Authoritative Statement of the Situation Between the Colleges.

The whole history of the negotiations between Harvard and Yale on the matter of football was given out last evening by the Chairman of the Athletic Committee.

On the 30th of last May a meeting of Harvard graduates and undergraduates was held at the Parker House in Boston to discuss the football situation. There were present at the meeting about thirty men, most of whom represented some branch of athletics. It was discussed at the meeting whether Harvard could in any way withdraw from the position she had taken with regard to football, either by retraction of the letter written by Dr. Brooks, or by making overtures of any nature to Yale. It was decided then that the only sportsmanlike thing for her to do was to stand by the position she had taken in the letter sent by her Athletic Committee to Captain Thorne of Yale.

Last June on the day before Class Day, George Adee, the well-known Yale graduate came to Cambridge to confer with Professor Ames of the Athletic Committee, and to see whether a game might not be arranged for this fall between the two colleges. The result of this interview was not very satisfactory. Professor Ames explained at length to Mr. Adee the way Harvard looked at the matter. That she did not regard the question as one concerning football merely, but of general athletic relations. If Yale felt that Harvard's conduct had been such that she could not meet her in football, then Harvard felt that it would be impossible for her to meet Yale in any sport. That in taking this ground Harvard was not actuated by any spirit of hostility, nor of retaliation. That Harvard men everywhere, and doubtless Yale men too, would greatly regret such an interruption of the athletic relations which had continued so many years unbroken, but that the sentiment of Harvard men was well night universal that no other course was open to them without a sacrifice of self respect. As one Harvard man put it, "If Mr. A. is unwilling to breakfast with Mr. B. it is hardly to be expected that Mr. B. will think it becoming for him to lunch and dine with Mr. A."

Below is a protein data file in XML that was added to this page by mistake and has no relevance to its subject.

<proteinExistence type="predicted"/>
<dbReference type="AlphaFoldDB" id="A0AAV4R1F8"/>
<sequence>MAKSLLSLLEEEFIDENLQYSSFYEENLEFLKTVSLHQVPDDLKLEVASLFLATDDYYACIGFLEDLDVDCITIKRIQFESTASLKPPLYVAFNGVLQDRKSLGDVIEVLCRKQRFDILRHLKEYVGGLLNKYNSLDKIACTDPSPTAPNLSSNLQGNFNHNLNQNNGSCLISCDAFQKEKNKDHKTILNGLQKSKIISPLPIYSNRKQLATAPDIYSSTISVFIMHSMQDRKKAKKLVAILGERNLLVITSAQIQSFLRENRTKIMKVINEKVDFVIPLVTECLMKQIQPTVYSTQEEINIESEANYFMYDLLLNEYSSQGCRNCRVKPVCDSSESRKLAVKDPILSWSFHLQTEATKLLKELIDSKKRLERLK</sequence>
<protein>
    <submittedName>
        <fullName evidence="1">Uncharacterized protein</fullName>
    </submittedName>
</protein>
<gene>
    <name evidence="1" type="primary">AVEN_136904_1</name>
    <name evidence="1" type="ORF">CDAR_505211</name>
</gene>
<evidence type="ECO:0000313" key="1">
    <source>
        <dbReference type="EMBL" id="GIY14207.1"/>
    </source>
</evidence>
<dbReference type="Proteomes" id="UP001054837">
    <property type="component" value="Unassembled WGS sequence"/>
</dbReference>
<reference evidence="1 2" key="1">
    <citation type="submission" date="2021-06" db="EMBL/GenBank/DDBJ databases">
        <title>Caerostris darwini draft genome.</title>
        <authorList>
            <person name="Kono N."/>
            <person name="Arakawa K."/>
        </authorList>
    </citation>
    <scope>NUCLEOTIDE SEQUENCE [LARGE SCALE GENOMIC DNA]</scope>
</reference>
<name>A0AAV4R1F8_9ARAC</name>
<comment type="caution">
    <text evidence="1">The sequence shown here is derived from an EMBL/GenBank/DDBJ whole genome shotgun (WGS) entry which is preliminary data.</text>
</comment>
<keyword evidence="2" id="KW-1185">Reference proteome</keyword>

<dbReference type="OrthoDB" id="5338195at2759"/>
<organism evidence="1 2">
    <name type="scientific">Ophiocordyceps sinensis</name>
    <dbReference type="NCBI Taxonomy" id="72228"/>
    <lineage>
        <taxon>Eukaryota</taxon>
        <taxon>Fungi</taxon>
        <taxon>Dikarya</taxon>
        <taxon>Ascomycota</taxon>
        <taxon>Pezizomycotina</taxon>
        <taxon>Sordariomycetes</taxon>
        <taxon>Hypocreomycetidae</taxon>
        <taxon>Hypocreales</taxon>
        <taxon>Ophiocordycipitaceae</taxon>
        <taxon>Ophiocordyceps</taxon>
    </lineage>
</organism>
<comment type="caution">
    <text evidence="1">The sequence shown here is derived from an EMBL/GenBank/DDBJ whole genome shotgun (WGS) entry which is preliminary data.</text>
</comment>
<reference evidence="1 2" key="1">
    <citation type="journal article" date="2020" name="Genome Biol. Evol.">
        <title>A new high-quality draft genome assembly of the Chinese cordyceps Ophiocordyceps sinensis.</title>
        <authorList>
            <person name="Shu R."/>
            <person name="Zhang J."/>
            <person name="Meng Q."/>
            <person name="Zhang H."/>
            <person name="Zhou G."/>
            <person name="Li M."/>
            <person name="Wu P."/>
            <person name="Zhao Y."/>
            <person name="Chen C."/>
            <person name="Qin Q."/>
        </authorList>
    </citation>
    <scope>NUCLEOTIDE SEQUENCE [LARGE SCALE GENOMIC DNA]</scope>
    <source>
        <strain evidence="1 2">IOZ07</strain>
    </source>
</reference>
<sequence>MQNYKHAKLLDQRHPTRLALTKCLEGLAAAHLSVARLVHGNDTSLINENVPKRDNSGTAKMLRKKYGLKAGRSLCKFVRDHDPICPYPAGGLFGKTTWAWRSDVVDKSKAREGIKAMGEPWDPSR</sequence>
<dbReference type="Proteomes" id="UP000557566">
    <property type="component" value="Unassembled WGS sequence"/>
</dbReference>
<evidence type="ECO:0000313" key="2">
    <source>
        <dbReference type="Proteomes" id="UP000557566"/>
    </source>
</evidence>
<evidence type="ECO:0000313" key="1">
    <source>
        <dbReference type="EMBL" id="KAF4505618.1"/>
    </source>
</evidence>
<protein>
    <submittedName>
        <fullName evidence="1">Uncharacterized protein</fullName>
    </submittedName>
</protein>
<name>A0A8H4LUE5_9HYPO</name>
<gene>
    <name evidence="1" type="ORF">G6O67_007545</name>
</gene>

Mr. Adee and Professor Ames also discussed the idea of an arrangement between the two universities either for one year or longer in all sports. Professor Ames assured Mr. Adee that such an arrangement would commend itself to Harvard, and Mr. Adee expressed himself as desirous of the consummation of such a plan. When they separated Professor Ames understood Mr. Adee to say that he proposed to see whether the Yale students would take the same view that they themselves had taken upon the subject. Nothing was said about any communication from Mr. Adee after he should have talked it over with the Yale men at New Haven, but Professor Ames understood that sooner or later he should expect a line from him.

(Continued on sixth page.)